Sumo's next superstars? Why Mongolia is a wrestling powerhouse

Published 0203 GMT (1003 HKT) December 28, 2016
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Sumo wrestlers stretch during a training camp on the outskirts of Ulaanbaatar, Mongolia, in July. Photographer Taylor Weidman shadowed young wrestlers before the World Sumo Championships, where they hoped to make a name for themselves and find a future with a sumo stable. Taylor Weidman
Wrestlers hang out in their dorm after a practice session in Mongolia. Japan has traditionally dominated the sport, and it's only in the past decade that Mongolia has emerged as such a dominant force. The past four "yokozuna," sumo wrestling's highest rank, have all been from Mongolia. Taylor Weidman
A wrestler cools down a teammate during training. Taylor Weidman
Wrestlers practice in their bare feet. Taylor Weidman
Size is important in sumo wrestling, but agility, speed and technique are all important as well. Taylor Weidman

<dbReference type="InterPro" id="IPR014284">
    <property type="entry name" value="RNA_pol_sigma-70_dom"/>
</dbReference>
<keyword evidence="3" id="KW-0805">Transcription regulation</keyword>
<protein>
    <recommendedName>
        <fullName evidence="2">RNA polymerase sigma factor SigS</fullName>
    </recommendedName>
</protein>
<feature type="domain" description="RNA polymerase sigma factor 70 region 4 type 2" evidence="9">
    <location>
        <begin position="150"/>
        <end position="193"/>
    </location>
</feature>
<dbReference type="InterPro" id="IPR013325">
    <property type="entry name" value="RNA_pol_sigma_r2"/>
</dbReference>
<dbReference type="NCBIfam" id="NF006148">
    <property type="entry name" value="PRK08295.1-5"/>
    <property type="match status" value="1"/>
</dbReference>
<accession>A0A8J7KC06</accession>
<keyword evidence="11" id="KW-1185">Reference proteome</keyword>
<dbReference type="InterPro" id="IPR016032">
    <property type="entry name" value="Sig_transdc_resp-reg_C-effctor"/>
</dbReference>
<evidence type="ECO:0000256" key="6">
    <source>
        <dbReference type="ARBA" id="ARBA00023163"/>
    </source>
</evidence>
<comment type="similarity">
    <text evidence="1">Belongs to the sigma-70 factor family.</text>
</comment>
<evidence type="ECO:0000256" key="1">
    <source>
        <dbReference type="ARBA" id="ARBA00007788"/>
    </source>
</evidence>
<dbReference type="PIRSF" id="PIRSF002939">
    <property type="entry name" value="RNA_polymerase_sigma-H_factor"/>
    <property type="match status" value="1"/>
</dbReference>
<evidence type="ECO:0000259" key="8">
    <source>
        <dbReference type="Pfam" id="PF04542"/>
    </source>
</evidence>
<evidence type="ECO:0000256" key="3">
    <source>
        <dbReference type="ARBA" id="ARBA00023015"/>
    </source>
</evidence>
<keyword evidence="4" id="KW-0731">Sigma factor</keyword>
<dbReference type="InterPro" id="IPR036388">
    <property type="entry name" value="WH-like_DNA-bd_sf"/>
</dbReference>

A wrestler returns to his dorm after a practice session. Taylor Weidman
A wrestler tapes his hands as he prepares for practice. Taylor Weidman
Wrestlers eat lunch together at the training camp. "Wrestlers would eat big meals with lots of mutton and rice," Weidman said. "Traditionally, I think sumo wrestlers are supposed to have two huge meals a day, followed by naps so the calories aren't burned off right away." Taylor Weidman
Wrestlers take a team picture at the end of a practice session. Taylor Weidman
Sumo fans arrive at the World Sumo Championships in Ulaanbaatar. Taylor Weidman
Wrestlers compete during the World Sumo Championships. Taylor Weidman